Mon 8 Dec 2014
Mon 10 Nov 2014
Code Condo recently named this blog, Mouse Vs Python, as one of the “11 Must-Read Blogs for Python Developers”. The article is worth a read as it lists a number of other really good websites, such as pydanny’s and Doug Hellman’s. I really enjoyed Effbot’s when I was learning Python, however I don’t think Mr. Lundh keeps it updated any more, so I’m not sure how I feel about that one. Anyway, be sure to check the article out if you need some ideas for what other Python blogs to read.
Tue 3 Jun 2014
My first book, Python 101 has been published today. You can buy it directly from my blog which will get you a PDF, EPUB and MOBI version of the book. You can also purchase a softcover edition of the book via Lulu. Finally, I have published the eBook to Amazon.
If you happen to run a Python or technology blog and would be interested in reviewing my book, Python 101, please feel free to contact me with your blog’s information. I am looking for a few good bloggers to review the book.
Here’s some more information about the book:
The first part is the beginner section. In it you will learn all the basics of Python. From Python types (strings, lists, dictionaries) to conditional statements to loops. You will also learn about comprehensions, functions and classes and everything in between! Note: This section has been completed and is in the editing phase.
This section will be a curated tour of the Python Standard Library. The intent isn’t to cover everything in it, but instead it is to show the reader that you can do a lot with Python right out of the box. We’ll be covering the modules I find the most useful in day-to-day programming tasks, such as os, sys, logging, threads, and more.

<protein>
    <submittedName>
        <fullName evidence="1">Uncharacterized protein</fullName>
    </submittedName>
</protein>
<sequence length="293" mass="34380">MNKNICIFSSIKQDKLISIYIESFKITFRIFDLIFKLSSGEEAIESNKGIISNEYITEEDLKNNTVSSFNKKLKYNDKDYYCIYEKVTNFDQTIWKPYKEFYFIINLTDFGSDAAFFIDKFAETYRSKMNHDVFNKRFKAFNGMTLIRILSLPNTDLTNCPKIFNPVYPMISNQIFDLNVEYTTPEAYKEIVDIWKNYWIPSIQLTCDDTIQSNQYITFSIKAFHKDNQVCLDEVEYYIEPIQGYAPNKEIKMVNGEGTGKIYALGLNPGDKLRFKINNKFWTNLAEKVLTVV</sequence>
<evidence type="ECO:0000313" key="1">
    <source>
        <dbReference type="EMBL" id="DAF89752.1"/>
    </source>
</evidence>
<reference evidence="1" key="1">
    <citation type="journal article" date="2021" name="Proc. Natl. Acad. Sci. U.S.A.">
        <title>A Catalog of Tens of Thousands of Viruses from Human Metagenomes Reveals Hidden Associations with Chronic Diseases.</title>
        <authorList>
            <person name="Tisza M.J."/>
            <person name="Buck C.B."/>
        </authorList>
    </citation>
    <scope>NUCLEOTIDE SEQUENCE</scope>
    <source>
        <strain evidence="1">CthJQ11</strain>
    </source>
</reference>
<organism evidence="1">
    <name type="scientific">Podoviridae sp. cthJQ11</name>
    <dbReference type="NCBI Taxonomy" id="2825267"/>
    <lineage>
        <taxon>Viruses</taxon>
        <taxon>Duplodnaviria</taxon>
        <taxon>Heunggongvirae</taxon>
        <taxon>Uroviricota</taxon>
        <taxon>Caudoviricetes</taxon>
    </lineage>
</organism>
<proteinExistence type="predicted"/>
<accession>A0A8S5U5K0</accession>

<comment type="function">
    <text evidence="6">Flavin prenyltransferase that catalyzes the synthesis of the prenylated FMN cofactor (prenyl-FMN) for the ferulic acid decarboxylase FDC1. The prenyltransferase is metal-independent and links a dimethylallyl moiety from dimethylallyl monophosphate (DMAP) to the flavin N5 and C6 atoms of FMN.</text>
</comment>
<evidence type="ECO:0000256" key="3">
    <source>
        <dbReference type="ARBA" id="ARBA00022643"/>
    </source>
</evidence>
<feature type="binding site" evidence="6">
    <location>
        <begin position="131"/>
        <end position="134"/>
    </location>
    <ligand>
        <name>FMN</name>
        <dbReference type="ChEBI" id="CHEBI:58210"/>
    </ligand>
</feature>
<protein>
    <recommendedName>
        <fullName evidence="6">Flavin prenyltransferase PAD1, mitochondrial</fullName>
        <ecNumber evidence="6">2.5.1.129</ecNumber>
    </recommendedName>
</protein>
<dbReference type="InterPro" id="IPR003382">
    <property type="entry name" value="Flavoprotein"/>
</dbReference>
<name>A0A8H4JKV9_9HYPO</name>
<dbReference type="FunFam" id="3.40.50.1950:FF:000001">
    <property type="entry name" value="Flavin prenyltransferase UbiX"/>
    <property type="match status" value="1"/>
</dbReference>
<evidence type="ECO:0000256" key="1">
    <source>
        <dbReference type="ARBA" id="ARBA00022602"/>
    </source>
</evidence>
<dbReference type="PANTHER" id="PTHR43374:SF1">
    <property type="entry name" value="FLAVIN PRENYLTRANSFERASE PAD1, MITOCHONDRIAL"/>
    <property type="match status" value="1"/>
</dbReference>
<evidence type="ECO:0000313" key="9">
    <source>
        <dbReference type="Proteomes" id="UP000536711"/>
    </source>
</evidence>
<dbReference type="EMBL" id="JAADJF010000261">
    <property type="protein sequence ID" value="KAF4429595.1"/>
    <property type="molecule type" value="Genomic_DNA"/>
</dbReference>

This section covers mostly intermediate level material. Here are the topics covered:
Now things get really interesting! In part three, we will be learning how to install 3rd party libraries (i.e. packages) from the Python Package Index and other locations. We will cover easy_install and pip. This section will also be a series of tutorials where you will learn how to use the packages you download. For example, you will learn how to download a file, parse XML, use an Object Relational Mapper to work with a database, etc.
The last section of the book will cover how to share your code with your friends and the world! You will learn how to package it up and share it on the Python Package Index (i.e. how to create an egg or wheel). You will also learn how to create executables using py2exe, bb_freeze, cx_freeze and PyInstaller. Finally you will learn how to create an installer using Inno Setup.
This book will be written using my original blogging style. This means that the chapters will be shorter than your usual programming textbook. Most chapters will most likely be less than 10 pages! The idea here is to get the reader up to speed on the subject, not to beat them over the head with it.
Who should read this book?
This book is for beginners, but I believe people with intermediate skills will also find its contents valuable.
Fri 2 May 2014
Packt Publishing asked me to be a technical reviewer for one of their latest Python books, Mastering Object-Oriented Python by Steven Lott. This book is a sequel of sorts to their 2010 release, Python 3 Object Oriented Programming by Dusty Phillips, which I reviewed here.
Note: This book is explicitly for Python 3 developers and does NOT talk about Python 2 much at all.
- Why I picked it up: I was asked by the publisher to be a part of editing the book, however this is just the sort of book I like to read